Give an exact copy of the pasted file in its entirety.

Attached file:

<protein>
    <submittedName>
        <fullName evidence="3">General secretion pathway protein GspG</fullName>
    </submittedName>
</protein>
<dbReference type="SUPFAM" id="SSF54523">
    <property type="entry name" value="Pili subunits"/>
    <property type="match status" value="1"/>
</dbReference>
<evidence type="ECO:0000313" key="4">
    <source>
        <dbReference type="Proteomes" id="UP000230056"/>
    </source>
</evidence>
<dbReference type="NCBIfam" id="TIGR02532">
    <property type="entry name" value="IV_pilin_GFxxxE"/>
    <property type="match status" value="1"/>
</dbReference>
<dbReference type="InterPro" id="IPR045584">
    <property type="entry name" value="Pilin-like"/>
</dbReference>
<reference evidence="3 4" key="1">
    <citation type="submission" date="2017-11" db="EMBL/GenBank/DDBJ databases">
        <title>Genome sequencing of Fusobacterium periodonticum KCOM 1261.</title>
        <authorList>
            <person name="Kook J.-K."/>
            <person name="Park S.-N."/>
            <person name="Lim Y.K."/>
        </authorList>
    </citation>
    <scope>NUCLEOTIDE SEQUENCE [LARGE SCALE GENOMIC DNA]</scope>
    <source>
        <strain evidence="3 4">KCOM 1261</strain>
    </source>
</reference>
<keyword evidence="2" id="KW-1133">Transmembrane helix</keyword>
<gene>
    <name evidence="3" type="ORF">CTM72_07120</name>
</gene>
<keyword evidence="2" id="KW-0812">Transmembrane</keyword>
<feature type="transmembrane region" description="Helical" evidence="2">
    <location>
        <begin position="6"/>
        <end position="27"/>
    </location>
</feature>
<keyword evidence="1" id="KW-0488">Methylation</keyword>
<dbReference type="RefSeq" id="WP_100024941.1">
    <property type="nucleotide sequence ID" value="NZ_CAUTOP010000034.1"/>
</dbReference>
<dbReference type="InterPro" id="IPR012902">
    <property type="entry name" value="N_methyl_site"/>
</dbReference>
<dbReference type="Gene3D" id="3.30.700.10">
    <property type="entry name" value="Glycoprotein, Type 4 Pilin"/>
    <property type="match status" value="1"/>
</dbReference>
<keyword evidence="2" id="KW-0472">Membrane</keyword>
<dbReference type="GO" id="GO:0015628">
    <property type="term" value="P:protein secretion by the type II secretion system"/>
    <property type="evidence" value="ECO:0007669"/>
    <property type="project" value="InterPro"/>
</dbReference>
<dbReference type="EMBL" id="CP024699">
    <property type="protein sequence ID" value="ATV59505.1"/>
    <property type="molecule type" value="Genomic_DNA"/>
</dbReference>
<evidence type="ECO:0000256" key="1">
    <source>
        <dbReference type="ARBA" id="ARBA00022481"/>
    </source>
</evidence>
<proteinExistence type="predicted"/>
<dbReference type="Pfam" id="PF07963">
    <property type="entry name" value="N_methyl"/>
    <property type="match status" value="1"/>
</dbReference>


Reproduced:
<protein>
    <submittedName>
        <fullName evidence="3">General secretion pathway protein GspG</fullName>
    </submittedName>
</protein>
<dbReference type="SUPFAM" id="SSF54523">
    <property type="entry name" value="Pili subunits"/>
    <property type="match status" value="1"/>
</dbReference>
<evidence type="ECO:0000313" key="4">
    <source>
        <dbReference type="Proteomes" id="UP000230056"/>
    </source>
</evidence>
<dbReference type="NCBIfam" id="TIGR02532">
    <property type="entry name" value="IV_pilin_GFxxxE"/>
    <property type="match status" value="1"/>
</dbReference>
<dbReference type="InterPro" id="IPR045584">
    <property type="entry name" value="Pilin-like"/>
</dbReference>
<reference evidence="3 4" key="1">
    <citation type="submission" date="2017-11" db="EMBL/GenBank/DDBJ databases">
        <title>Genome sequencing of Fusobacterium periodonticum KCOM 1261.</title>
        <authorList>
            <person name="Kook J.-K."/>
            <person name="Park S.-N."/>
            <person name="Lim Y.K."/>
        </authorList>
    </citation>
    <scope>NUCLEOTIDE SEQUENCE [LARGE SCALE GENOMIC DNA]</scope>
    <source>
        <strain evidence="3 4">KCOM 1261</strain>
    </source>
</reference>
<keyword evidence="2" id="KW-1133">Transmembrane helix</keyword>
<gene>
    <name evidence="3" type="ORF">CTM72_07120</name>
</gene>
<keyword evidence="2" id="KW-0812">Transmembrane</keyword>
<feature type="transmembrane region" description="Helical" evidence="2">
    <location>
        <begin position="6"/>
        <end position="27"/>
    </location>
</feature>
<keyword evidence="1" id="KW-0488">Methylation</keyword>
<dbReference type="RefSeq" id="WP_100024941.1">
    <property type="nucleotide sequence ID" value="NZ_CAUTOP010000034.1"/>
</dbReference>
<dbReference type="InterPro" id="IPR012902">
    <property type="entry name" value="N_methyl_site"/>
</dbReference>
<dbReference type="Gene3D" id="3.30.700.10">
    <property type="entry name" value="Glycoprotein, Type 4 Pilin"/>
    <property type="match status" value="1"/>
</dbReference>
<keyword evidence="2" id="KW-0472">Membrane</keyword>
<dbReference type="GO" id="GO:0015628">
    <property type="term" value="P:protein secretion by the type II secretion system"/>
    <property type="evidence" value="ECO:0007669"/>
    <property type="project" value="InterPro"/>
</dbReference>
<dbReference type="EMBL" id="CP024699">
    <property type="protein sequence ID" value="ATV59505.1"/>
    <property type="molecule type" value="Genomic_DNA"/>
</dbReference>
<evidence type="ECO:0000256" key="1">
    <source>
        <dbReference type="ARBA" id="ARBA00022481"/>
    </source>
</evidence>
<proteinExistence type="predicted"/>
<dbReference type="Pfam" id="PF07963">
    <property type="entry name" value="N_methyl"/>
    <property type="match status" value="1"/>
</dbReference>